Stunningly realized and inspired by Adrienne McDonnell’s own family history, The Doctor and the Diva moves from snowy Boston to the tropical forests of the Caribbean to the gilded balconies of Florence.  It is searing historical fiction—a tale of opera, the indomitable power of romantic obsession, and a woman’s irreconcilable desires as she is forced to choose between the child she has always yearned for and the artistic career she cannot live without.  Fans of Ann Patchett’s Bel Canto and Nancy Horan’s Loving Frank will be moved by this novel’s bittersweet beauty.

Praise For The Doctor and the Diva: A Novel

“Some novels just naturally enslave you, and this is one of them. . . . Serious and gripping . . . [a] brilliant debut novel.”
The Washington Post

“Desire has a dangerous side, a fact this sumptuous novel delights in . . . [An] explosive tale. Read the book now, then place bets on when the movie version will come out.”

“The tugs of work and family propel this engrossing tale.”
Good Housekeeping (Book Pick)

“This amazing debut novel . . . is, quite simply, one of the best novels I’ve read all year.”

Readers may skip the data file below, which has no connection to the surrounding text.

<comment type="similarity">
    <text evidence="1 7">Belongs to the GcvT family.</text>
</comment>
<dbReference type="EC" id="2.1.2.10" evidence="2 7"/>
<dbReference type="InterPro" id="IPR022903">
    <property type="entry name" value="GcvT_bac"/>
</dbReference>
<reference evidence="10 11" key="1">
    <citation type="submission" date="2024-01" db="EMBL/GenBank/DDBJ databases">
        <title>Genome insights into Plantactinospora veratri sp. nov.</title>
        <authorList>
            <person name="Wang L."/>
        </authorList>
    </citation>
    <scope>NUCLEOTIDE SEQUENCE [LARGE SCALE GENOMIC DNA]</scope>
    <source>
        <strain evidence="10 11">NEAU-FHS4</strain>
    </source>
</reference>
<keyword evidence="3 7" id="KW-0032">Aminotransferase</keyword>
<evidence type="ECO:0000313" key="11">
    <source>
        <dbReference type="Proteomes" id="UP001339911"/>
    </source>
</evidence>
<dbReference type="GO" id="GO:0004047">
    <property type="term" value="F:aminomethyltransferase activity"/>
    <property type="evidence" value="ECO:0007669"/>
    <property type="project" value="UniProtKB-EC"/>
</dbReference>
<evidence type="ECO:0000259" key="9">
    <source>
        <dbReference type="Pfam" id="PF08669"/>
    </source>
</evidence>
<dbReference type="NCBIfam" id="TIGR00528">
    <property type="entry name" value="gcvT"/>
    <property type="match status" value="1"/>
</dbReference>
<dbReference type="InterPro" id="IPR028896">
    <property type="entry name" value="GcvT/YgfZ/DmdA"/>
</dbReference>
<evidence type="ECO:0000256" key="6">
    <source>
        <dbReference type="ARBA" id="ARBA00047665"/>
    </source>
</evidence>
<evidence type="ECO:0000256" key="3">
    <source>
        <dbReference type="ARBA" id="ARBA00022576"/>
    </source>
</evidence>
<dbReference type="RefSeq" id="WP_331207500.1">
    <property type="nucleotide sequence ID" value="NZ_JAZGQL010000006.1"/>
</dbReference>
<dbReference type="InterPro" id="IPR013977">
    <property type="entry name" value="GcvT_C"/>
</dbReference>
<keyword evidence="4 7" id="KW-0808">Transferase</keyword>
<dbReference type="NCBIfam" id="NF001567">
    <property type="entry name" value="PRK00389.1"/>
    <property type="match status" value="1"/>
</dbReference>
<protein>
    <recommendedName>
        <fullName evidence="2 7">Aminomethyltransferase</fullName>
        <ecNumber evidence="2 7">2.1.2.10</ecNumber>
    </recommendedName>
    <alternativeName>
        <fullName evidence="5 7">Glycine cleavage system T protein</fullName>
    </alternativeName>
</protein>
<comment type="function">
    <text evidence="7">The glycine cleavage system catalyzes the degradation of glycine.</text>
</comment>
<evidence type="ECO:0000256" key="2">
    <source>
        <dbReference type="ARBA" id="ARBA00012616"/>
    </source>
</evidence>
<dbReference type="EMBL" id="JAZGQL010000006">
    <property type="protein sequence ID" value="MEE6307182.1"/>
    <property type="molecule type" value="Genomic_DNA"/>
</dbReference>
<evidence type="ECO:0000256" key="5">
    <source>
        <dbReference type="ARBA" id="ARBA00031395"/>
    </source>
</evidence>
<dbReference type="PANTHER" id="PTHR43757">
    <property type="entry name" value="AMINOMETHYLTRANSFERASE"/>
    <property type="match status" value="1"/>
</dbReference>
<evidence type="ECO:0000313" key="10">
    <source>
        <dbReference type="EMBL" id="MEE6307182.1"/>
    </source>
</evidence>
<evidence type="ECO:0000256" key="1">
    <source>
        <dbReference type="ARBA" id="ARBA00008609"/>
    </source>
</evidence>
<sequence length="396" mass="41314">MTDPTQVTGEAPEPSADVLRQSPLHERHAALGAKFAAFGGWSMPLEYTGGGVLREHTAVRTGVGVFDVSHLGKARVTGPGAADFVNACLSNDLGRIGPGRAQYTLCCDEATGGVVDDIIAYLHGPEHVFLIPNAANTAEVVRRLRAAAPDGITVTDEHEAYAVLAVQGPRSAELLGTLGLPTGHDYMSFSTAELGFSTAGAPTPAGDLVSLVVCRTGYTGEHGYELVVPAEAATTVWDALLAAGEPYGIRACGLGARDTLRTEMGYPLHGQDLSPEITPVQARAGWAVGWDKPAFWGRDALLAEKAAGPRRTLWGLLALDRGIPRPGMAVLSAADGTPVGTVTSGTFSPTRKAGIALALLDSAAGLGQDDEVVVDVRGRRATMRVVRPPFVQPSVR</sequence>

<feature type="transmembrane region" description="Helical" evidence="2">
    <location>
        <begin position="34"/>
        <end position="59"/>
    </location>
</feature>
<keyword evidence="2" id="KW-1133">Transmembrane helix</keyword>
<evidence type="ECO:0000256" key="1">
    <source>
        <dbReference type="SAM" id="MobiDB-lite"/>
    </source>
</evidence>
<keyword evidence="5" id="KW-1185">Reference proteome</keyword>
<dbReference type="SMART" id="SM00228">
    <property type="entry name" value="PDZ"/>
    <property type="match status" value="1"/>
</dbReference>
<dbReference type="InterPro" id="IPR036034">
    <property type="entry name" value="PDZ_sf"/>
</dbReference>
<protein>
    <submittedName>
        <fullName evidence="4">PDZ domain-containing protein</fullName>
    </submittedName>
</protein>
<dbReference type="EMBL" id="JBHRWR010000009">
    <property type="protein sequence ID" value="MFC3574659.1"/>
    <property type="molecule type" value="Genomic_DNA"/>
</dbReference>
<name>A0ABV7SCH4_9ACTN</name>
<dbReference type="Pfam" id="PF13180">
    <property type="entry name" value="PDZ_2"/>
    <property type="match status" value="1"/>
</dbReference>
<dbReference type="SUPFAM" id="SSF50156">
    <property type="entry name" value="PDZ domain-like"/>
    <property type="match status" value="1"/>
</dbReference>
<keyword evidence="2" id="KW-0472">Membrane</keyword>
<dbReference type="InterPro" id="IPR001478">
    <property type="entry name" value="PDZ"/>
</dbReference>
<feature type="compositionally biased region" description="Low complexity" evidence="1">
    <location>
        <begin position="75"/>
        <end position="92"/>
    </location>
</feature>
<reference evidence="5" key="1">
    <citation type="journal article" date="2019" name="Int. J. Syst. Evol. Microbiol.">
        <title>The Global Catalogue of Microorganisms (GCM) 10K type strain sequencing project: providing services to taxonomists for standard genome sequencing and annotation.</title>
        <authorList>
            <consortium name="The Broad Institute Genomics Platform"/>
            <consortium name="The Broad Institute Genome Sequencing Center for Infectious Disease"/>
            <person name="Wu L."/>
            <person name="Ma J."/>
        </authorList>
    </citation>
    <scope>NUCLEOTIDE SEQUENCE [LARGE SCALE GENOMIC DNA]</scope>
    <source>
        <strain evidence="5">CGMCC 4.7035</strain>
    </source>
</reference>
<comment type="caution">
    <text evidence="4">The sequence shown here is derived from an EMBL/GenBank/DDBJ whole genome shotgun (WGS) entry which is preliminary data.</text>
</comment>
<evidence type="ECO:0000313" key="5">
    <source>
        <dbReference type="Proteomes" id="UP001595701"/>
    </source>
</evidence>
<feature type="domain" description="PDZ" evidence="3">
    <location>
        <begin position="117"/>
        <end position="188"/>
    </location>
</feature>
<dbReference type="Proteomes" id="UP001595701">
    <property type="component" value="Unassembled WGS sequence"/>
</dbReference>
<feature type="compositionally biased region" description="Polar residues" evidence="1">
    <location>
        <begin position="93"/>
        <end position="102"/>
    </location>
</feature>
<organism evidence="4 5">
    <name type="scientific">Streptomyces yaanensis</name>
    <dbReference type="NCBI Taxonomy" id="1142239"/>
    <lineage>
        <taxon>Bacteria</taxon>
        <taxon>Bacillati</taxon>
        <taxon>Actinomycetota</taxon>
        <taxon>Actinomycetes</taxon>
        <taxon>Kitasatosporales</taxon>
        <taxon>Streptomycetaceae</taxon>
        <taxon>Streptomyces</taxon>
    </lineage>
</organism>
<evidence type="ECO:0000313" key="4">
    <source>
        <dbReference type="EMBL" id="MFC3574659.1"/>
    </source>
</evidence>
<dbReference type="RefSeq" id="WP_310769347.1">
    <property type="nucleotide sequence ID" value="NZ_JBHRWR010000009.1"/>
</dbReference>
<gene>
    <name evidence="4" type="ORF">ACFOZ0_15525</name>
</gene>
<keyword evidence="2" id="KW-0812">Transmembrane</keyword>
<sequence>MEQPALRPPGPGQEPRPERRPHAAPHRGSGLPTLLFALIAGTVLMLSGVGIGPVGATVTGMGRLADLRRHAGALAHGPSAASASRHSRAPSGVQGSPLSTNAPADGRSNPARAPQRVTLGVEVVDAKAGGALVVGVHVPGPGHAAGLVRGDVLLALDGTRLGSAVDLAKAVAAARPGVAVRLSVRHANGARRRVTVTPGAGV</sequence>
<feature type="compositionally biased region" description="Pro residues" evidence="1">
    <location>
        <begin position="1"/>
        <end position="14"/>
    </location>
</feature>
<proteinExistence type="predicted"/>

The Historical Novels Review (Editor’s Choice)

The Doctor and the Diva is so beautifully written and lushly set it was impossible for me to put down, and the characters continue to haunt me long after I turned the last page.”
Sara Gruen, bestselling author of Water for Elephants and Ape House

“An incredibly moving tale of passion, regret, and ultimate triumph. I loved it. Adrienne McDonnell has created some of the most memorable characters I’ve ever met. A superb achievement.”
Julie Garwood, bestselling author of Hotshot

Penguin Books, 9780143119302, 432pp.

Publication Date: October 25, 2011

About the Author

Adrienne McDonnell has taught literature and fiction writing at the University of California, Berkeley. The Doctor and the Diva is based in part on the true story of her son’s great-great grandmother. McDonnell was inspired by hundreds of pages of family letters and memories of elderly relatives, long haunted by the story. Chosen by the American Booksellers Association as an Indie Next Notable Book, rights to the The Doctor and the Diva have sold in ten countries. McDonnell lives near San Francisco. The Doctor and the Diva is her first novel.